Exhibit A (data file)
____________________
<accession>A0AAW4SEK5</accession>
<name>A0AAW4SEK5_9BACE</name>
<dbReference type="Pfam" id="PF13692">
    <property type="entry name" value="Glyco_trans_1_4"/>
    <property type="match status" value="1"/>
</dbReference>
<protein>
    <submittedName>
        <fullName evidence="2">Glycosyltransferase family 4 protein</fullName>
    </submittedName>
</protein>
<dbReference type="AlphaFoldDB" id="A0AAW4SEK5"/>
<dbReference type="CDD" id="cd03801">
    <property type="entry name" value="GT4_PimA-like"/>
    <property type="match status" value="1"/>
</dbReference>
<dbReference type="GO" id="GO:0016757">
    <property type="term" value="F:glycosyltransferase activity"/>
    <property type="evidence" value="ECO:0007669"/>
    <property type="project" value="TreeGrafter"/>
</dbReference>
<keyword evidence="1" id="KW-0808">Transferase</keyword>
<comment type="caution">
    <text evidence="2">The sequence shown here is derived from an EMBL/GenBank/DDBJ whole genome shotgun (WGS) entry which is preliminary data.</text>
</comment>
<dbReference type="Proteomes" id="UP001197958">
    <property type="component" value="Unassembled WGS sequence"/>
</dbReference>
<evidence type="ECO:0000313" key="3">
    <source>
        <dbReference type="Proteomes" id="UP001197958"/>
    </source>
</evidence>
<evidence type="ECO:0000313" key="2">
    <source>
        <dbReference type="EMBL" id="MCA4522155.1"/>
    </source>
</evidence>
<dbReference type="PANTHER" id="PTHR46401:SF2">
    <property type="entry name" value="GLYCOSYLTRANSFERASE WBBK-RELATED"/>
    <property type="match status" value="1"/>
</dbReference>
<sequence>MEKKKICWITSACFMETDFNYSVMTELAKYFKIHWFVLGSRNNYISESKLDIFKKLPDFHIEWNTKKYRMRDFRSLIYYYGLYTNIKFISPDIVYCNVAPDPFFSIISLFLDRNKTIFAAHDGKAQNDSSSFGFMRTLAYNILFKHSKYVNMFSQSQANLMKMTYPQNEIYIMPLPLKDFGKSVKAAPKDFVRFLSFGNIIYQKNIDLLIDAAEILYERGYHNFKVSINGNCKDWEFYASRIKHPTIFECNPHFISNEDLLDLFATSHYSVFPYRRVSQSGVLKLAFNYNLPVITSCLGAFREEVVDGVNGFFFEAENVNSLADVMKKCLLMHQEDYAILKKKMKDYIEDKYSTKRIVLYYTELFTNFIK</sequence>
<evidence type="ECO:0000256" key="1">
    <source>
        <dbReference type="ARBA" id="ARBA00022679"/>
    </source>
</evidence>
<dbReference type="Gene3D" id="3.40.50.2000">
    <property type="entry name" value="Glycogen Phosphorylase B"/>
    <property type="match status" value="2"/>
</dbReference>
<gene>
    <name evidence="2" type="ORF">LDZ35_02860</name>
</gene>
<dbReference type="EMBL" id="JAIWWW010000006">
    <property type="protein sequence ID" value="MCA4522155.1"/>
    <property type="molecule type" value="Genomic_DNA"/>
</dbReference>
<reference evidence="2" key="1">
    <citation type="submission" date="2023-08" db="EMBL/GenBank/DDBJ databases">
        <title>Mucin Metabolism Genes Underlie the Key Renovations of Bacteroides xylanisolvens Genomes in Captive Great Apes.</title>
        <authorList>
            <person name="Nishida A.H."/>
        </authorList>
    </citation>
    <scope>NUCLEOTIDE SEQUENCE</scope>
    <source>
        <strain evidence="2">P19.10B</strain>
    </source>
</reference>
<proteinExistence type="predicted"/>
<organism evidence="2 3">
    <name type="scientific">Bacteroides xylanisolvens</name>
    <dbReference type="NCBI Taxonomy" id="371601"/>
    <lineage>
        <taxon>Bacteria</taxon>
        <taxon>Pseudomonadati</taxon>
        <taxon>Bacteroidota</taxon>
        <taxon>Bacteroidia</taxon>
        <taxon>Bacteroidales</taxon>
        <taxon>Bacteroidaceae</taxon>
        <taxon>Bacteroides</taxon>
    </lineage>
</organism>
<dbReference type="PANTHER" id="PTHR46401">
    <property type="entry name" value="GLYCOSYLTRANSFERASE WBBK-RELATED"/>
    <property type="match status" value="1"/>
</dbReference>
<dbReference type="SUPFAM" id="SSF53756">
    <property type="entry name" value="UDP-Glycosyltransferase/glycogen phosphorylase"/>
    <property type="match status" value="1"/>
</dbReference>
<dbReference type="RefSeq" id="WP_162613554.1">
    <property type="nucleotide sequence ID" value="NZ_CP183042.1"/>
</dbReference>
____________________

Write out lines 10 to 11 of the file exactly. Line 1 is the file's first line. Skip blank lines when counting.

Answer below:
    </submittedName>
</protein>